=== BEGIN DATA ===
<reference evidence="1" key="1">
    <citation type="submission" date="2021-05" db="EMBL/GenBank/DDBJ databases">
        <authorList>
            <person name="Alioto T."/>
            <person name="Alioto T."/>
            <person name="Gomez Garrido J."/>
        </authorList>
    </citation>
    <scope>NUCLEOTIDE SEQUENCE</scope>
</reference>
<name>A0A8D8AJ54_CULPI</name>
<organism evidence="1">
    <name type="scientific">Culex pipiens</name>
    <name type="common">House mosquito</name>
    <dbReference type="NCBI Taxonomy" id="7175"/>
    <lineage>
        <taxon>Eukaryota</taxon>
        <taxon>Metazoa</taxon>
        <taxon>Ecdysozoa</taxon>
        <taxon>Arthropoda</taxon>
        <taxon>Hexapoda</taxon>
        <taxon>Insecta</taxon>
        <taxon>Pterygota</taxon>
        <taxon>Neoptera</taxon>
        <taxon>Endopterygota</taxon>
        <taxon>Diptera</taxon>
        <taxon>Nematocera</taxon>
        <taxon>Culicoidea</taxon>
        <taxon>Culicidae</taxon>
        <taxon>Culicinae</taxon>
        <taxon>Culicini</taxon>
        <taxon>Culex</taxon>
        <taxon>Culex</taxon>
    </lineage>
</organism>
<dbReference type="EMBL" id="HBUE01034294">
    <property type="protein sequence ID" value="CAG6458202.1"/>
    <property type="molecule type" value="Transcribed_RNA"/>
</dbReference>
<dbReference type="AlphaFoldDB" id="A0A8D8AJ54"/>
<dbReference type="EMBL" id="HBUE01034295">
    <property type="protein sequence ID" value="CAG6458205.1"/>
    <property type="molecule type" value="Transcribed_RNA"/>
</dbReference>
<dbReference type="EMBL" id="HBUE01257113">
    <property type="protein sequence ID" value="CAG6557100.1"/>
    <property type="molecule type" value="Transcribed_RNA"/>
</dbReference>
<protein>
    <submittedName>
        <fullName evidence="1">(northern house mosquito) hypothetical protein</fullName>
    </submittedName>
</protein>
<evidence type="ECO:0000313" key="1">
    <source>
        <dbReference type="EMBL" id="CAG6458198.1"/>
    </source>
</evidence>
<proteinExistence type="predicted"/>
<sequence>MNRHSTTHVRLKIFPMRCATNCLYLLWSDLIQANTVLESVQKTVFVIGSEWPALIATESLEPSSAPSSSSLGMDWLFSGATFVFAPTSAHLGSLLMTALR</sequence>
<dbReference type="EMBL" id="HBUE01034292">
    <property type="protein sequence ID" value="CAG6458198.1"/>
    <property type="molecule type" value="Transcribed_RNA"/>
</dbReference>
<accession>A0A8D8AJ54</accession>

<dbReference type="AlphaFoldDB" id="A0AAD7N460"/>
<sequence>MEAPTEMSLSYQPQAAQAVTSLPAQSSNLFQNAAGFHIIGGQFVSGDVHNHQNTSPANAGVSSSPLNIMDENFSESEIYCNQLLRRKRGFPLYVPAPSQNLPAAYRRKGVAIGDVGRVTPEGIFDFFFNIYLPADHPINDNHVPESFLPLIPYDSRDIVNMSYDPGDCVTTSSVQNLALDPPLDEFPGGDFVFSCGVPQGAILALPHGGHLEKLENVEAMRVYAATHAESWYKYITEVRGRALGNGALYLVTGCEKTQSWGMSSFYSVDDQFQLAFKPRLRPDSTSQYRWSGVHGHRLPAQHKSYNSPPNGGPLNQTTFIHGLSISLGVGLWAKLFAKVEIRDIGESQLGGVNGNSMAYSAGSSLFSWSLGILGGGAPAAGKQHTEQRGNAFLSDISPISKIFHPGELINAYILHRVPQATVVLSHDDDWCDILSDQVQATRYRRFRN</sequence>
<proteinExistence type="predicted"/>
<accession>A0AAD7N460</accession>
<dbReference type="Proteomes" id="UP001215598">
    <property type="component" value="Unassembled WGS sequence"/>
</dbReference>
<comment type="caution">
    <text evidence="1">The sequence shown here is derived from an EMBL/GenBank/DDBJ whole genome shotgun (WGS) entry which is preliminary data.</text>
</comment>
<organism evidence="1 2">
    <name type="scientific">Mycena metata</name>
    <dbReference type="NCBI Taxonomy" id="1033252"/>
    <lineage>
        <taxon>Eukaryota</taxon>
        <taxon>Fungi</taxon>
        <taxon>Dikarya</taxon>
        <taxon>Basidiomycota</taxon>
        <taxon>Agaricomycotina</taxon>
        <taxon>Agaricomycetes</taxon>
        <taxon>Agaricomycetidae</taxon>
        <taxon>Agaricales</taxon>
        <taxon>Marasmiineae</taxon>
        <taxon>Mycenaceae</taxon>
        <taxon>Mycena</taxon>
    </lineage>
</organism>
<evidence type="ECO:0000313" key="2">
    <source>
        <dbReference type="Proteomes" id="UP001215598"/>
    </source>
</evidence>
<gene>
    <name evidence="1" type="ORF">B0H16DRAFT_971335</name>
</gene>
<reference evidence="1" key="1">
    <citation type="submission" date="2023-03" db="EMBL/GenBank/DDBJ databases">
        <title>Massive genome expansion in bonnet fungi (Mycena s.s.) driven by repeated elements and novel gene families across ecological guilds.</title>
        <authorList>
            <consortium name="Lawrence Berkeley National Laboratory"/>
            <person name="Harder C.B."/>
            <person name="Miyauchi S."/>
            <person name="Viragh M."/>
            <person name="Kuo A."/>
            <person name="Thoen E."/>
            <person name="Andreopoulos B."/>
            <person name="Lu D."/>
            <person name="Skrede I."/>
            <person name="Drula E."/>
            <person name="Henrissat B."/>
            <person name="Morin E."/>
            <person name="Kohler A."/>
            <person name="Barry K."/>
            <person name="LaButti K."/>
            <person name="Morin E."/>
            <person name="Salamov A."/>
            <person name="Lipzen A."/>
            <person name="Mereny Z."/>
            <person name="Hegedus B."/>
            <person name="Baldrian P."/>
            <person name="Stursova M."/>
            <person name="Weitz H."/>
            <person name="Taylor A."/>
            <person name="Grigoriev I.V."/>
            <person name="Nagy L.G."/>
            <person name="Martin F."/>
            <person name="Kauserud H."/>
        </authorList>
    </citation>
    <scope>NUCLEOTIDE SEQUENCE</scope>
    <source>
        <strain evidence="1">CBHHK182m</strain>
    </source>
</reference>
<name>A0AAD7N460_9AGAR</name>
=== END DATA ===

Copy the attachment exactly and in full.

<reference evidence="1" key="1">
    <citation type="submission" date="2021-05" db="EMBL/GenBank/DDBJ databases">
        <authorList>
            <person name="Alioto T."/>
            <person name="Alioto T."/>
            <person name="Gomez Garrido J."/>
        </authorList>
    </citation>
    <scope>NUCLEOTIDE SEQUENCE</scope>
</reference>
<name>A0A8D8AJ54_CULPI</name>
<organism evidence="1">
    <name type="scientific">Culex pipiens</name>
    <name type="common">House mosquito</name>
    <dbReference type="NCBI Taxonomy" id="7175"/>
    <lineage>
        <taxon>Eukaryota</taxon>
        <taxon>Metazoa</taxon>
        <taxon>Ecdysozoa</taxon>
        <taxon>Arthropoda</taxon>
        <taxon>Hexapoda</taxon>
        <taxon>Insecta</taxon>
        <taxon>Pterygota</taxon>
        <taxon>Neoptera</taxon>
        <taxon>Endopterygota</taxon>
        <taxon>Diptera</taxon>
        <taxon>Nematocera</taxon>
        <taxon>Culicoidea</taxon>
        <taxon>Culicidae</taxon>
        <taxon>Culicinae</taxon>
        <taxon>Culicini</taxon>
        <taxon>Culex</taxon>
        <taxon>Culex</taxon>
    </lineage>
</organism>
<dbReference type="EMBL" id="HBUE01034294">
    <property type="protein sequence ID" value="CAG6458202.1"/>
    <property type="molecule type" value="Transcribed_RNA"/>
</dbReference>
<dbReference type="AlphaFoldDB" id="A0A8D8AJ54"/>
<dbReference type="EMBL" id="HBUE01034295">
    <property type="protein sequence ID" value="CAG6458205.1"/>
    <property type="molecule type" value="Transcribed_RNA"/>
</dbReference>
<dbReference type="EMBL" id="HBUE01257113">
    <property type="protein sequence ID" value="CAG6557100.1"/>
    <property type="molecule type" value="Transcribed_RNA"/>
</dbReference>
<protein>
    <submittedName>
        <fullName evidence="1">(northern house mosquito) hypothetical protein</fullName>
    </submittedName>
</protein>
<evidence type="ECO:0000313" key="1">
    <source>
        <dbReference type="EMBL" id="CAG6458198.1"/>
    </source>
</evidence>
<proteinExistence type="predicted"/>
<sequence>MNRHSTTHVRLKIFPMRCATNCLYLLWSDLIQANTVLESVQKTVFVIGSEWPALIATESLEPSSAPSSSSLGMDWLFSGATFVFAPTSAHLGSLLMTALR</sequence>
<dbReference type="EMBL" id="HBUE01034292">
    <property type="protein sequence ID" value="CAG6458198.1"/>
    <property type="molecule type" value="Transcribed_RNA"/>
</dbReference>
<accession>A0A8D8AJ54</accession>

<dbReference type="AlphaFoldDB" id="A0AAD7N460"/>
<sequence>MEAPTEMSLSYQPQAAQAVTSLPAQSSNLFQNAAGFHIIGGQFVSGDVHNHQNTSPANAGVSSSPLNIMDENFSESEIYCNQLLRRKRGFPLYVPAPSQNLPAAYRRKGVAIGDVGRVTPEGIFDFFFNIYLPADHPINDNHVPESFLPLIPYDSRDIVNMSYDPGDCVTTSSVQNLALDPPLDEFPGGDFVFSCGVPQGAILALPHGGHLEKLENVEAMRVYAATHAESWYKYITEVRGRALGNGALYLVTGCEKTQSWGMSSFYSVDDQFQLAFKPRLRPDSTSQYRWSGVHGHRLPAQHKSYNSPPNGGPLNQTTFIHGLSISLGVGLWAKLFAKVEIRDIGESQLGGVNGNSMAYSAGSSLFSWSLGILGGGAPAAGKQHTEQRGNAFLSDISPISKIFHPGELINAYILHRVPQATVVLSHDDDWCDILSDQVQATRYRRFRN</sequence>
<proteinExistence type="predicted"/>
<accession>A0AAD7N460</accession>
<dbReference type="Proteomes" id="UP001215598">
    <property type="component" value="Unassembled WGS sequence"/>
</dbReference>
<comment type="caution">
    <text evidence="1">The sequence shown here is derived from an EMBL/GenBank/DDBJ whole genome shotgun (WGS) entry which is preliminary data.</text>
</comment>
<organism evidence="1 2">
    <name type="scientific">Mycena metata</name>
    <dbReference type="NCBI Taxonomy" id="1033252"/>
    <lineage>
        <taxon>Eukaryota</taxon>
        <taxon>Fungi</taxon>
        <taxon>Dikarya</taxon>
        <taxon>Basidiomycota</taxon>
        <taxon>Agaricomycotina</taxon>
        <taxon>Agaricomycetes</taxon>
        <taxon>Agaricomycetidae</taxon>
        <taxon>Agaricales</taxon>
        <taxon>Marasmiineae</taxon>
        <taxon>Mycenaceae</taxon>
        <taxon>Mycena</taxon>
    </lineage>
</organism>
<evidence type="ECO:0000313" key="2">
    <source>
        <dbReference type="Proteomes" id="UP001215598"/>
    </source>
</evidence>
<gene>
    <name evidence="1" type="ORF">B0H16DRAFT_971335</name>
</gene>
<reference evidence="1" key="1">
    <citation type="submission" date="2023-03" db="EMBL/GenBank/DDBJ databases">
        <title>Massive genome expansion in bonnet fungi (Mycena s.s.) driven by repeated elements and novel gene families across ecological guilds.</title>
        <authorList>
            <consortium name="Lawrence Berkeley National Laboratory"/>
            <person name="Harder C.B."/>
            <person name="Miyauchi S."/>
            <person name="Viragh M."/>
            <person name="Kuo A."/>
            <person name="Thoen E."/>
            <person name="Andreopoulos B."/>
            <person name="Lu D."/>
            <person name="Skrede I."/>
            <person name="Drula E."/>
            <person name="Henrissat B."/>
            <person name="Morin E."/>
            <person name="Kohler A."/>
            <person name="Barry K."/>
            <person name="LaButti K."/>
            <person name="Morin E."/>
            <person name="Salamov A."/>
            <person name="Lipzen A."/>
            <person name="Mereny Z."/>
            <person name="Hegedus B."/>
            <person name="Baldrian P."/>
            <person name="Stursova M."/>
            <person name="Weitz H."/>
            <person name="Taylor A."/>
            <person name="Grigoriev I.V."/>
            <person name="Nagy L.G."/>
            <person name="Martin F."/>
            <person name="Kauserud H."/>
        </authorList>
    </citation>
    <scope>NUCLEOTIDE SEQUENCE</scope>
    <source>
        <strain evidence="1">CBHHK182m</strain>
    </source>
</reference>
<name>A0AAD7N460_9AGAR</name>